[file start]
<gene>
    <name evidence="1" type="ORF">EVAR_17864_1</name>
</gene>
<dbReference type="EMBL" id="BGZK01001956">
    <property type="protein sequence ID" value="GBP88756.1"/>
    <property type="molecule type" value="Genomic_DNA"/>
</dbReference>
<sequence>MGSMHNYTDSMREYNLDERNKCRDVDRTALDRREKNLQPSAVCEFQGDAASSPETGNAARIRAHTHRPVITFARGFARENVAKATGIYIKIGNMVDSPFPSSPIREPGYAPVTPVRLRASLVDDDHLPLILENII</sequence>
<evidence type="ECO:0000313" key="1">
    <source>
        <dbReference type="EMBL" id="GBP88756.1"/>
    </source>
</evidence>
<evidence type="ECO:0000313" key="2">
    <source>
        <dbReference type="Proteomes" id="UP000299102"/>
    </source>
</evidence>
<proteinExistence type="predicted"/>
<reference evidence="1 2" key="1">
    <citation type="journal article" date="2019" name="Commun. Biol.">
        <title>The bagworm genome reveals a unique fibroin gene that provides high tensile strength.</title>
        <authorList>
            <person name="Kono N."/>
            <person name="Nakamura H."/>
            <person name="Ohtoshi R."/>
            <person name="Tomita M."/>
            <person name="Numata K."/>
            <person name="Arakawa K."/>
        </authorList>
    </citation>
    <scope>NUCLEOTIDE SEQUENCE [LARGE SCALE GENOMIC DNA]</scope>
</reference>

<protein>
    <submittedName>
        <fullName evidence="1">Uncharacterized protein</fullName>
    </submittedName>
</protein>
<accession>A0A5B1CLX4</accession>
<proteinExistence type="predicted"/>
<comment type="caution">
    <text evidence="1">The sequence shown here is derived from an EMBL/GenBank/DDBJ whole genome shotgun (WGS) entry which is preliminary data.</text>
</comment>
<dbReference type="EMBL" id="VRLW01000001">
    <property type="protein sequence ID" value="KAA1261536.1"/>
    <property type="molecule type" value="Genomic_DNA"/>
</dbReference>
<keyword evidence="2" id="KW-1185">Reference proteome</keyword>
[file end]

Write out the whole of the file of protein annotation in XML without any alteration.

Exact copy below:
<gene>
    <name evidence="1" type="ORF">EVAR_17864_1</name>
</gene>
<dbReference type="EMBL" id="BGZK01001956">
    <property type="protein sequence ID" value="GBP88756.1"/>
    <property type="molecule type" value="Genomic_DNA"/>
</dbReference>
<sequence>MGSMHNYTDSMREYNLDERNKCRDVDRTALDRREKNLQPSAVCEFQGDAASSPETGNAARIRAHTHRPVITFARGFARENVAKATGIYIKIGNMVDSPFPSSPIREPGYAPVTPVRLRASLVDDDHLPLILENII</sequence>
<evidence type="ECO:0000313" key="1">
    <source>
        <dbReference type="EMBL" id="GBP88756.1"/>
    </source>
</evidence>
<evidence type="ECO:0000313" key="2">
    <source>
        <dbReference type="Proteomes" id="UP000299102"/>
    </source>
</evidence>
<proteinExistence type="predicted"/>
<reference evidence="1 2" key="1">
    <citation type="journal article" date="2019" name="Commun. Biol.">
        <title>The bagworm genome reveals a unique fibroin gene that provides high tensile strength.</title>
        <authorList>
            <person name="Kono N."/>
            <person name="Nakamura H."/>
            <person name="Ohtoshi R."/>
            <person name="Tomita M."/>
            <person name="Numata K."/>
            <person name="Arakawa K."/>
        </authorList>
    </citation>
    <scope>NUCLEOTIDE SEQUENCE [LARGE SCALE GENOMIC DNA]</scope>
</reference>

<protein>
    <submittedName>
        <fullName evidence="1">Uncharacterized protein</fullName>
    </submittedName>
</protein>
<accession>A0A5B1CLX4</accession>
<proteinExistence type="predicted"/>
<comment type="caution">
    <text evidence="1">The sequence shown here is derived from an EMBL/GenBank/DDBJ whole genome shotgun (WGS) entry which is preliminary data.</text>
</comment>
<dbReference type="EMBL" id="VRLW01000001">
    <property type="protein sequence ID" value="KAA1261536.1"/>
    <property type="molecule type" value="Genomic_DNA"/>
</dbReference>
<keyword evidence="2" id="KW-1185">Reference proteome</keyword>